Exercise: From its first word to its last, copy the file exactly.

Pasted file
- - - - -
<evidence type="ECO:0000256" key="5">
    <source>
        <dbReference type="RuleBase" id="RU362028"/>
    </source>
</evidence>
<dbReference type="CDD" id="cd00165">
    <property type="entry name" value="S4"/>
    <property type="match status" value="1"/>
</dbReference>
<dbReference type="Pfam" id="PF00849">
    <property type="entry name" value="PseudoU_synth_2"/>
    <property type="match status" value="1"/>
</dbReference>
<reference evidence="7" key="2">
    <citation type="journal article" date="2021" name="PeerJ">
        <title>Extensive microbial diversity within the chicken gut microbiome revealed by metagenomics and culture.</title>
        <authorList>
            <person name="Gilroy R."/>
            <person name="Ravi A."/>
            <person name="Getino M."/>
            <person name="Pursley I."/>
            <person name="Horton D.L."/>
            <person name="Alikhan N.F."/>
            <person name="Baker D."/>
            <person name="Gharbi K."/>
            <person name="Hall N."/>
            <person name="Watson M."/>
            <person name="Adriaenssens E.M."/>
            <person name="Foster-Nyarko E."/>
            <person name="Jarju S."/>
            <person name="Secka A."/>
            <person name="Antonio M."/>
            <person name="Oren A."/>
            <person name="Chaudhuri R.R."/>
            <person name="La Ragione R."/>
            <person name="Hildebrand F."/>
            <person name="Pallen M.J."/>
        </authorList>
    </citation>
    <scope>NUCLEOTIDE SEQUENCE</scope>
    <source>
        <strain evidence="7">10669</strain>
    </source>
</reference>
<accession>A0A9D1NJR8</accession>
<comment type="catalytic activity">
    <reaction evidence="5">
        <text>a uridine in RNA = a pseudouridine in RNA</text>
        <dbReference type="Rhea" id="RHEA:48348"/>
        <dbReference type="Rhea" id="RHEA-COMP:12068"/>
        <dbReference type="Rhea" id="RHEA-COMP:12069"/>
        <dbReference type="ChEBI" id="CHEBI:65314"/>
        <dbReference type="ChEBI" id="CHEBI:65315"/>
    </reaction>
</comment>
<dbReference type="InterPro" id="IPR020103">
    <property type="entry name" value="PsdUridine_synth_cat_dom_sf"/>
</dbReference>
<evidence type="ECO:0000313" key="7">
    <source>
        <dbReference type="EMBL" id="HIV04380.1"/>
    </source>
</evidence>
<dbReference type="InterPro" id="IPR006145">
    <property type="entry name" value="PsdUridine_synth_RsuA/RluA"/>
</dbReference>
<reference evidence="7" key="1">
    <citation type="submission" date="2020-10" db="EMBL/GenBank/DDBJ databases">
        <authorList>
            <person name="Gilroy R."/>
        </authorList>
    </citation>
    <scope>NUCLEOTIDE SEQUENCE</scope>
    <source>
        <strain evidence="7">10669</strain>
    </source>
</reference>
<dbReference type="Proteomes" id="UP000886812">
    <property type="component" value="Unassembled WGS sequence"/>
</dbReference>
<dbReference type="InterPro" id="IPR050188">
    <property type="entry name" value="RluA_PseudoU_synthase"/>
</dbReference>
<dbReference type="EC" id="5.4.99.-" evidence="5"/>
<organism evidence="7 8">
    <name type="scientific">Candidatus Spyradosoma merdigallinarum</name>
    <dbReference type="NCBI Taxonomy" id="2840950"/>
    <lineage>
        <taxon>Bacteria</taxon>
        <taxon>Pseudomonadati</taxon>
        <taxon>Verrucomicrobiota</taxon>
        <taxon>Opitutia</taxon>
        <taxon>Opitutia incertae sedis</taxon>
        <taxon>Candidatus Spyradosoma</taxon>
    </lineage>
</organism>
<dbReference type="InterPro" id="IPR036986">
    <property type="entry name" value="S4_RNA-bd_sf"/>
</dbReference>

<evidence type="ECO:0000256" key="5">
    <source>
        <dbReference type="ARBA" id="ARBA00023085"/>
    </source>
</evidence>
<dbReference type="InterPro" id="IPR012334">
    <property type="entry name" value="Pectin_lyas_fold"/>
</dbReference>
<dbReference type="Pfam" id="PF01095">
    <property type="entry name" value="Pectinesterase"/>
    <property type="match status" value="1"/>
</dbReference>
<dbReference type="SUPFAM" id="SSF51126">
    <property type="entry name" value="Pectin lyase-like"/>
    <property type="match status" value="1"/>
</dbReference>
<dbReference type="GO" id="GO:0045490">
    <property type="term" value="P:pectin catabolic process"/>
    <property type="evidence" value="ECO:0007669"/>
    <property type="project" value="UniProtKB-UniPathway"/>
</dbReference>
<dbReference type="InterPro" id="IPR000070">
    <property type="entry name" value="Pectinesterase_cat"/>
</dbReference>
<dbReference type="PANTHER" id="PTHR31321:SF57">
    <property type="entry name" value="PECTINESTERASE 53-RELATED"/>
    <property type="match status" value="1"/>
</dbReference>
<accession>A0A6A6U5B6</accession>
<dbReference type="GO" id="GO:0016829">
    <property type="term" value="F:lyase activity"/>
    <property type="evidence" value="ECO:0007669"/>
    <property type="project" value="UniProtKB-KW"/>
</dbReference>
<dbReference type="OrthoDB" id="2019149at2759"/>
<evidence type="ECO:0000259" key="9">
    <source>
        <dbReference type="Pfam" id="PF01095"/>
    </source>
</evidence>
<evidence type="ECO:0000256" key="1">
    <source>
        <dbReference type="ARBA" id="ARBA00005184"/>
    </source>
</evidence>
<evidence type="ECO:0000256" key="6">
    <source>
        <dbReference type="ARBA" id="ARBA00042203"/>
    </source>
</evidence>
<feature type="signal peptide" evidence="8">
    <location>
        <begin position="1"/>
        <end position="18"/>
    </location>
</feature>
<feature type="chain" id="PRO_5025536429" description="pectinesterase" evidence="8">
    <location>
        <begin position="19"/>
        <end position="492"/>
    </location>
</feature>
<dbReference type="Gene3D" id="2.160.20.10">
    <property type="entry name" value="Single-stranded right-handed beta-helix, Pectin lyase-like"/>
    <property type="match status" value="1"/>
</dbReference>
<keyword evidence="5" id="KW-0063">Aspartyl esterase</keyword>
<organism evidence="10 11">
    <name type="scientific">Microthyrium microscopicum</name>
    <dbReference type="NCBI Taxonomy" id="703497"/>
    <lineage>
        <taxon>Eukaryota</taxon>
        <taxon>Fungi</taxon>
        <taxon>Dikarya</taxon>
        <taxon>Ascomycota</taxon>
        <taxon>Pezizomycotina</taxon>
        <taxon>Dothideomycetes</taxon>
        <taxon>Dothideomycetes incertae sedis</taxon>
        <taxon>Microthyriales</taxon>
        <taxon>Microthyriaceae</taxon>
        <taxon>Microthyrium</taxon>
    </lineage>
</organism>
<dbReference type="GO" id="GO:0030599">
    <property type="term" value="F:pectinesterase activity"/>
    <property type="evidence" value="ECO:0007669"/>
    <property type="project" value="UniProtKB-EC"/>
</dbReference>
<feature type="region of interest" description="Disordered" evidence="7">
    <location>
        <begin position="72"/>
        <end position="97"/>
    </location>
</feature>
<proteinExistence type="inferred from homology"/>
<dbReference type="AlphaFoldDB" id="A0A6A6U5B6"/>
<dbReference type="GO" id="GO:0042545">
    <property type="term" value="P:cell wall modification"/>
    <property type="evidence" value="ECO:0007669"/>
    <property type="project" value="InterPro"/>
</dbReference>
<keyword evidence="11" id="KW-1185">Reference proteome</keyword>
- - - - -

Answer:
<evidence type="ECO:0000256" key="5">
    <source>
        <dbReference type="RuleBase" id="RU362028"/>
    </source>
</evidence>
<dbReference type="CDD" id="cd00165">
    <property type="entry name" value="S4"/>
    <property type="match status" value="1"/>
</dbReference>
<dbReference type="Pfam" id="PF00849">
    <property type="entry name" value="PseudoU_synth_2"/>
    <property type="match status" value="1"/>
</dbReference>
<reference evidence="7" key="2">
    <citation type="journal article" date="2021" name="PeerJ">
        <title>Extensive microbial diversity within the chicken gut microbiome revealed by metagenomics and culture.</title>
        <authorList>
            <person name="Gilroy R."/>
            <person name="Ravi A."/>
            <person name="Getino M."/>
            <person name="Pursley I."/>
            <person name="Horton D.L."/>
            <person name="Alikhan N.F."/>
            <person name="Baker D."/>
            <person name="Gharbi K."/>
            <person name="Hall N."/>
            <person name="Watson M."/>
            <person name="Adriaenssens E.M."/>
            <person name="Foster-Nyarko E."/>
            <person name="Jarju S."/>
            <person name="Secka A."/>
            <person name="Antonio M."/>
            <person name="Oren A."/>
            <person name="Chaudhuri R.R."/>
            <person name="La Ragione R."/>
            <person name="Hildebrand F."/>
            <person name="Pallen M.J."/>
        </authorList>
    </citation>
    <scope>NUCLEOTIDE SEQUENCE</scope>
    <source>
        <strain evidence="7">10669</strain>
    </source>
</reference>
<accession>A0A9D1NJR8</accession>
<comment type="catalytic activity">
    <reaction evidence="5">
        <text>a uridine in RNA = a pseudouridine in RNA</text>
        <dbReference type="Rhea" id="RHEA:48348"/>
        <dbReference type="Rhea" id="RHEA-COMP:12068"/>
        <dbReference type="Rhea" id="RHEA-COMP:12069"/>
        <dbReference type="ChEBI" id="CHEBI:65314"/>
        <dbReference type="ChEBI" id="CHEBI:65315"/>
    </reaction>
</comment>
<dbReference type="InterPro" id="IPR020103">
    <property type="entry name" value="PsdUridine_synth_cat_dom_sf"/>
</dbReference>
<evidence type="ECO:0000313" key="7">
    <source>
        <dbReference type="EMBL" id="HIV04380.1"/>
    </source>
</evidence>
<dbReference type="InterPro" id="IPR006145">
    <property type="entry name" value="PsdUridine_synth_RsuA/RluA"/>
</dbReference>
<reference evidence="7" key="1">
    <citation type="submission" date="2020-10" db="EMBL/GenBank/DDBJ databases">
        <authorList>
            <person name="Gilroy R."/>
        </authorList>
    </citation>
    <scope>NUCLEOTIDE SEQUENCE</scope>
    <source>
        <strain evidence="7">10669</strain>
    </source>
</reference>
<dbReference type="Proteomes" id="UP000886812">
    <property type="component" value="Unassembled WGS sequence"/>
</dbReference>
<dbReference type="InterPro" id="IPR050188">
    <property type="entry name" value="RluA_PseudoU_synthase"/>
</dbReference>
<dbReference type="EC" id="5.4.99.-" evidence="5"/>
<organism evidence="7 8">
    <name type="scientific">Candidatus Spyradosoma merdigallinarum</name>
    <dbReference type="NCBI Taxonomy" id="2840950"/>
    <lineage>
        <taxon>Bacteria</taxon>
        <taxon>Pseudomonadati</taxon>
        <taxon>Verrucomicrobiota</taxon>
        <taxon>Opitutia</taxon>
        <taxon>Opitutia incertae sedis</taxon>
        <taxon>Candidatus Spyradosoma</taxon>
    </lineage>
</organism>
<dbReference type="InterPro" id="IPR036986">
    <property type="entry name" value="S4_RNA-bd_sf"/>
</dbReference>

<evidence type="ECO:0000256" key="5">
    <source>
        <dbReference type="ARBA" id="ARBA00023085"/>
    </source>
</evidence>
<dbReference type="InterPro" id="IPR012334">
    <property type="entry name" value="Pectin_lyas_fold"/>
</dbReference>
<dbReference type="Pfam" id="PF01095">
    <property type="entry name" value="Pectinesterase"/>
    <property type="match status" value="1"/>
</dbReference>
<dbReference type="SUPFAM" id="SSF51126">
    <property type="entry name" value="Pectin lyase-like"/>
    <property type="match status" value="1"/>
</dbReference>
<dbReference type="GO" id="GO:0045490">
    <property type="term" value="P:pectin catabolic process"/>
    <property type="evidence" value="ECO:0007669"/>
    <property type="project" value="UniProtKB-UniPathway"/>
</dbReference>
<dbReference type="InterPro" id="IPR000070">
    <property type="entry name" value="Pectinesterase_cat"/>
</dbReference>
<dbReference type="PANTHER" id="PTHR31321:SF57">
    <property type="entry name" value="PECTINESTERASE 53-RELATED"/>
    <property type="match status" value="1"/>
</dbReference>
<accession>A0A6A6U5B6</accession>
<dbReference type="GO" id="GO:0016829">
    <property type="term" value="F:lyase activity"/>
    <property type="evidence" value="ECO:0007669"/>
    <property type="project" value="UniProtKB-KW"/>
</dbReference>
<dbReference type="OrthoDB" id="2019149at2759"/>
<evidence type="ECO:0000259" key="9">
    <source>
        <dbReference type="Pfam" id="PF01095"/>
    </source>
</evidence>
<evidence type="ECO:0000256" key="1">
    <source>
        <dbReference type="ARBA" id="ARBA00005184"/>
    </source>
</evidence>
<evidence type="ECO:0000256" key="6">
    <source>
        <dbReference type="ARBA" id="ARBA00042203"/>
    </source>
</evidence>
<feature type="signal peptide" evidence="8">
    <location>
        <begin position="1"/>
        <end position="18"/>
    </location>
</feature>
<feature type="chain" id="PRO_5025536429" description="pectinesterase" evidence="8">
    <location>
        <begin position="19"/>
        <end position="492"/>
    </location>
</feature>
<dbReference type="Gene3D" id="2.160.20.10">
    <property type="entry name" value="Single-stranded right-handed beta-helix, Pectin lyase-like"/>
    <property type="match status" value="1"/>
</dbReference>
<keyword evidence="5" id="KW-0063">Aspartyl esterase</keyword>
<organism evidence="10 11">
    <name type="scientific">Microthyrium microscopicum</name>
    <dbReference type="NCBI Taxonomy" id="703497"/>
    <lineage>
        <taxon>Eukaryota</taxon>
        <taxon>Fungi</taxon>
        <taxon>Dikarya</taxon>
        <taxon>Ascomycota</taxon>
        <taxon>Pezizomycotina</taxon>
        <taxon>Dothideomycetes</taxon>
        <taxon>Dothideomycetes incertae sedis</taxon>
        <taxon>Microthyriales</taxon>
        <taxon>Microthyriaceae</taxon>
        <taxon>Microthyrium</taxon>
    </lineage>
</organism>
<dbReference type="GO" id="GO:0030599">
    <property type="term" value="F:pectinesterase activity"/>
    <property type="evidence" value="ECO:0007669"/>
    <property type="project" value="UniProtKB-EC"/>
</dbReference>
<feature type="region of interest" description="Disordered" evidence="7">
    <location>
        <begin position="72"/>
        <end position="97"/>
    </location>
</feature>
<proteinExistence type="inferred from homology"/>
<dbReference type="AlphaFoldDB" id="A0A6A6U5B6"/>
<dbReference type="GO" id="GO:0042545">
    <property type="term" value="P:cell wall modification"/>
    <property type="evidence" value="ECO:0007669"/>
    <property type="project" value="InterPro"/>
</dbReference>
<keyword evidence="11" id="KW-1185">Reference proteome</keyword>